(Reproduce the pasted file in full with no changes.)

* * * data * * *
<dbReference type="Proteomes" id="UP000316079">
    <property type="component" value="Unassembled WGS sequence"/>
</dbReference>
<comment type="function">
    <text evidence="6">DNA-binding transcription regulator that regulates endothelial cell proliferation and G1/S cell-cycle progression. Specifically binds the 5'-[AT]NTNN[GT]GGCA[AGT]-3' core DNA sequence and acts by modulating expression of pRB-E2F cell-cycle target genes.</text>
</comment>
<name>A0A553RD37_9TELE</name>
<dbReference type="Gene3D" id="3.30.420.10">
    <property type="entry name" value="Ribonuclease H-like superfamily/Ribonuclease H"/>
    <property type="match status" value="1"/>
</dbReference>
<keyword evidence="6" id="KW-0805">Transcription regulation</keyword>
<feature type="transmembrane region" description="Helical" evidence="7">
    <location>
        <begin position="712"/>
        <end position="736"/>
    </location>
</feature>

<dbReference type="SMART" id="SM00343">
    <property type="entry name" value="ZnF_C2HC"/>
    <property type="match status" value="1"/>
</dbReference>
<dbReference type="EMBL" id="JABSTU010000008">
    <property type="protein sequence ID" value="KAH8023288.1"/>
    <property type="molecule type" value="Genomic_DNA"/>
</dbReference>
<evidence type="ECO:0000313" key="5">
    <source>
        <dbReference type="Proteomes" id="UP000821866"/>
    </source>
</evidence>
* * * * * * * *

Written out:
<dbReference type="Proteomes" id="UP000316079">
    <property type="component" value="Unassembled WGS sequence"/>
</dbReference>
<comment type="function">
    <text evidence="6">DNA-binding transcription regulator that regulates endothelial cell proliferation and G1/S cell-cycle progression. Specifically binds the 5'-[AT]NTNN[GT]GGCA[AGT]-3' core DNA sequence and acts by modulating expression of pRB-E2F cell-cycle target genes.</text>
</comment>
<name>A0A553RD37_9TELE</name>
<dbReference type="Gene3D" id="3.30.420.10">
    <property type="entry name" value="Ribonuclease H-like superfamily/Ribonuclease H"/>
    <property type="match status" value="1"/>
</dbReference>
<keyword evidence="6" id="KW-0805">Transcription regulation</keyword>
<feature type="transmembrane region" description="Helical" evidence="7">
    <location>
        <begin position="712"/>
        <end position="736"/>
    </location>
</feature>

<dbReference type="SMART" id="SM00343">
    <property type="entry name" value="ZnF_C2HC"/>
    <property type="match status" value="1"/>
</dbReference>
<dbReference type="EMBL" id="JABSTU010000008">
    <property type="protein sequence ID" value="KAH8023288.1"/>
    <property type="molecule type" value="Genomic_DNA"/>
</dbReference>
<evidence type="ECO:0000313" key="5">
    <source>
        <dbReference type="Proteomes" id="UP000821866"/>
    </source>
</evidence>